Writer’s Block: we all get it. The question is how do you deal with it? Here are a few exercises to get your mind jogged in those times when you find yourself struggling to get the words on paper.
1) FREE WRITE
I know it may sound silly, but just getting your mind in a place where it is ready to start channeling ideas through your pen can be really helpful, even if what you produce is not. Grab a piece of scrap paper and just write something. Anything. Whatever comes to mind. My free writes usually start with something like “OK, so I am stuck again and so here I find myself free writing.” It’s like talking your ideas out with yourself without the threat of looking like an absolute loony, or worse, a jerk using a Blue Tooth in public.
2) WRITE A SCENE USING ONLY DIALOG
This is a challenging exercise that can sharpen your skills as a writer while you are trying to stir up some new ideas. Focus on a real conversation you heard in public or one you had with a friend. The cadence of writing real dialogue may well help you to find a rhythm that helps you in your more serious writing endeavors.
3) RE-WRITE AN OLD SCENE FROM A NEW PERSPECTIVE
Drag one of your old works out of the closet and look at it with fresh eyes. Toy with new perspectives, voices, or points-of-view in the piece. You may find yourself breathing new life into something you once thought tired, or at the very least, you will be providing your brain with very valuable, novel information on work you have already produced. Don’t have anything written to look at? Re-work your favorite classic essay or short story in a similar fashion.
4) WRITE A TWEET-LENGTH NON-FICTION PIECE
Sometimes all you need to get moving is a little bit of confidence, and completing a piece in less than 5 minutes may just be the boost you have been waiting for. The journal Creative Non-Fiction actually publishes a handful of these little gems in their quarterly issues. Worth looking at if nothing else.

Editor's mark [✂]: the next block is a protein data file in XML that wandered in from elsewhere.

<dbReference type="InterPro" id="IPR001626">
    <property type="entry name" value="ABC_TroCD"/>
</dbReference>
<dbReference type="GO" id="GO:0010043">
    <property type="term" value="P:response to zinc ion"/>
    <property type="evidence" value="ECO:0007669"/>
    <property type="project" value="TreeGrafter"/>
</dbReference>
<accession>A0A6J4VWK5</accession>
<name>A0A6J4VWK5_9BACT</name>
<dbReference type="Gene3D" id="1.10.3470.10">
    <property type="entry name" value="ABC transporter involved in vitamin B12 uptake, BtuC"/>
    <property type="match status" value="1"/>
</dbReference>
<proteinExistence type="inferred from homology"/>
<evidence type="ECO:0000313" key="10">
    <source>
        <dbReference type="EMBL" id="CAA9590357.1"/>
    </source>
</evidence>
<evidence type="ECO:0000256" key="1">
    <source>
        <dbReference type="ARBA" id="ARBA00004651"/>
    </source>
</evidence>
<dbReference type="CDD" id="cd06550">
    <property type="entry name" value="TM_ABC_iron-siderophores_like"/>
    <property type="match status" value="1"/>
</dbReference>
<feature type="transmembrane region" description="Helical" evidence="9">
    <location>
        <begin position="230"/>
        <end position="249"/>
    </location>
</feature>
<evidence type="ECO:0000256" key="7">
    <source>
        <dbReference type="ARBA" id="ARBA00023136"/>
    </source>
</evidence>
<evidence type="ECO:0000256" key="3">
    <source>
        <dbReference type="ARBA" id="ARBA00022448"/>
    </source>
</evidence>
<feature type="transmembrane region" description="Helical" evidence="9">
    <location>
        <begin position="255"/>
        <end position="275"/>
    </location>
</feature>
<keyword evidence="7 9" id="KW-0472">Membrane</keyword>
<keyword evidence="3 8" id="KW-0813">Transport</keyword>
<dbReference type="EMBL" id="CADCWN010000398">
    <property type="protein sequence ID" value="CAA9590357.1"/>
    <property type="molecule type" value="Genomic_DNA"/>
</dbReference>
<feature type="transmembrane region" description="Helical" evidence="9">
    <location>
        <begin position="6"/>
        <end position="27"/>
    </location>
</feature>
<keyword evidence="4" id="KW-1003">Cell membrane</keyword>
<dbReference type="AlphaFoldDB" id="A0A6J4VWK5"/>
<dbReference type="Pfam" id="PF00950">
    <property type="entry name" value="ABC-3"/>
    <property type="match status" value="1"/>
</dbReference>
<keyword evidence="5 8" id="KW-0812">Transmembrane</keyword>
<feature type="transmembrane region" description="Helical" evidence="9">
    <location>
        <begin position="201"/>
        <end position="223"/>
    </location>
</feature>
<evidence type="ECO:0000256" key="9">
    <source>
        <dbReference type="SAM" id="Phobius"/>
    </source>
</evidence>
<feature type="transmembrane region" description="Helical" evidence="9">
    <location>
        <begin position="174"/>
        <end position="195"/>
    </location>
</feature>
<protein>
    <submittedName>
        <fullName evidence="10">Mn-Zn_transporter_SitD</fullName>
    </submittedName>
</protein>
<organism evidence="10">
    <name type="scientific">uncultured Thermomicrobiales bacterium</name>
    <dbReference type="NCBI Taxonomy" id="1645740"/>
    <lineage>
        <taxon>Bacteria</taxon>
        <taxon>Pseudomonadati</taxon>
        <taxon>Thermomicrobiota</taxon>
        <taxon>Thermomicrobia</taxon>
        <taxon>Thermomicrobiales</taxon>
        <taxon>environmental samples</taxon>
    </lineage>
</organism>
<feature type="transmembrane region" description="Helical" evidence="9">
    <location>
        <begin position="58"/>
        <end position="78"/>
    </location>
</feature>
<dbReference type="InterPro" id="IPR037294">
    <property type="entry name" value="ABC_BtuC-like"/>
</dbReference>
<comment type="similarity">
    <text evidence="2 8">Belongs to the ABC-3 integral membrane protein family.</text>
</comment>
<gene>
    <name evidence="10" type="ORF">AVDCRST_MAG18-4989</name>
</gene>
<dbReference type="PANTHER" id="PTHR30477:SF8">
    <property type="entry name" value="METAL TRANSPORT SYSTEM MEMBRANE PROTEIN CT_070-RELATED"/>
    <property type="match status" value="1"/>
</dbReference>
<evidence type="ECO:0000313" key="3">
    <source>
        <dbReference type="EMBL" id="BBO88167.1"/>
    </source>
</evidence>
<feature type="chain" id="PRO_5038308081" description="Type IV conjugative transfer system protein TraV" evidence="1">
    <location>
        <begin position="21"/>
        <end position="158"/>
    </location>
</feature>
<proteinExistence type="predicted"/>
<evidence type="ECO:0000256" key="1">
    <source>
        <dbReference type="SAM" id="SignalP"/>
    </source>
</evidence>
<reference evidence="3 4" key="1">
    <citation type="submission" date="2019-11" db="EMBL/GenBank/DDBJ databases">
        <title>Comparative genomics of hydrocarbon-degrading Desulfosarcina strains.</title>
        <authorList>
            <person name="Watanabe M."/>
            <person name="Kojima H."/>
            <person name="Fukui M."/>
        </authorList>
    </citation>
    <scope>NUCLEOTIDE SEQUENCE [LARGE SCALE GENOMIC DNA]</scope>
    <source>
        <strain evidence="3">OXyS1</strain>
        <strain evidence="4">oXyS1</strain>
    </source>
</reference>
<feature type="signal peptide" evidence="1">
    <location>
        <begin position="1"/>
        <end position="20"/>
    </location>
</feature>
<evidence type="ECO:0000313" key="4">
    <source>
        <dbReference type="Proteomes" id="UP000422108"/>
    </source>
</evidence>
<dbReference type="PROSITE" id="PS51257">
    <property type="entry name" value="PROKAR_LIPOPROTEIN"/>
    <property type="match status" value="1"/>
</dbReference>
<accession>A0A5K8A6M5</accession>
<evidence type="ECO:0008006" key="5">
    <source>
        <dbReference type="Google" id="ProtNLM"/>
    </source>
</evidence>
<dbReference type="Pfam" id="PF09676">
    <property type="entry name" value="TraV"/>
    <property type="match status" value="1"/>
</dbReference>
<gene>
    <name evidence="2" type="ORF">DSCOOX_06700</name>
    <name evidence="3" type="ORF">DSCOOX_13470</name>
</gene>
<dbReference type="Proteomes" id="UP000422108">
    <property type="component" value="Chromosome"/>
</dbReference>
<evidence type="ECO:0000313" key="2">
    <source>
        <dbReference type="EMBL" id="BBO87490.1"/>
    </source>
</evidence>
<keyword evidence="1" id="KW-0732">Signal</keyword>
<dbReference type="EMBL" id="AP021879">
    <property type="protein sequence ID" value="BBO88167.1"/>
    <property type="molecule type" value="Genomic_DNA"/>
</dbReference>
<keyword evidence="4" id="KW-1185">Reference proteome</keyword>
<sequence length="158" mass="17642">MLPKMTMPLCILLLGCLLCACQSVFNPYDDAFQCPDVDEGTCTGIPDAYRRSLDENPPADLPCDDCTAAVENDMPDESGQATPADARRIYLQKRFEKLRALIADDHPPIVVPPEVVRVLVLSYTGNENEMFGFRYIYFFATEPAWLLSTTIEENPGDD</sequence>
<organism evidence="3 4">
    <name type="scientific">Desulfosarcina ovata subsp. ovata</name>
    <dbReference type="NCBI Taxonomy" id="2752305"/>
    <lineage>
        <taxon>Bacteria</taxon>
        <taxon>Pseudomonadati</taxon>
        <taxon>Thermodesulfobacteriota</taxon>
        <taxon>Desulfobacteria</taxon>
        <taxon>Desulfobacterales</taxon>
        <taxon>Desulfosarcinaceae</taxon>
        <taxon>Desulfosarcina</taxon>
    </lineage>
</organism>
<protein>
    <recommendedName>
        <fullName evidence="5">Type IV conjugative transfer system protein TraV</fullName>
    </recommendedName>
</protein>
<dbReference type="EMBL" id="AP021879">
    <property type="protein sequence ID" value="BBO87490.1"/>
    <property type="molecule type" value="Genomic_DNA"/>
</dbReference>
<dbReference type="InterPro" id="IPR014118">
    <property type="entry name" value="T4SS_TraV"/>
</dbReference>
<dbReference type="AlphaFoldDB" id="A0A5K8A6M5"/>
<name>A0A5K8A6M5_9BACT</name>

5) START A DISCUSSION
Take advantage of those social media platforms and get some people talking. Linked In groups, Facebook, and Twitter all provide forums for writers to talk with other writers about whatever they choose. Use it—you just may be pleasantly surprised.
6) GO OUTSIDE
Take a walk and look around you. Listen to the sounds and voices, look closely at the objects, plants, buildings, and people around you. Think about how you might describe those things in prose. Bring a notebook if you like or just absorb it all until you get home and make notes then. The world outside, believe it or not, is often a better place to look for inspiration than even the internet.
7) READ SOMETHING NEW
Introduce yourself to a new writer or author and study their style. Try writing a paragraph emulating that style and compare your work to the original.
8) READ SOMETHING OLD
Re-read something you love and pay attention to what it is you love about it. Is it the language? The imagery? Are you fascinated or in love with a particular character? What about them draws you in? Examining the work you admire in a critical way is a great way to sharpen your own skill sets.
9) WATCH A BAD MOVIE OR TV SHOW
Again, this one is about confidence. Some of the stuff out there for which people are actually being paid is downright bad. Take it in and take some of that pressure to perform off of yourself.
We writers often feel some intense duty to create and a lull in that process can be maddening. But relax. Even the greatest of the great writers were human—they too had off days, though we do not read about those as often as the good ones. If all else fails, do something else. Just like trying to remember where you put your car keys, those great ideas will probably refuse to reveal themselves to you until you are elbow-deep in dishwater.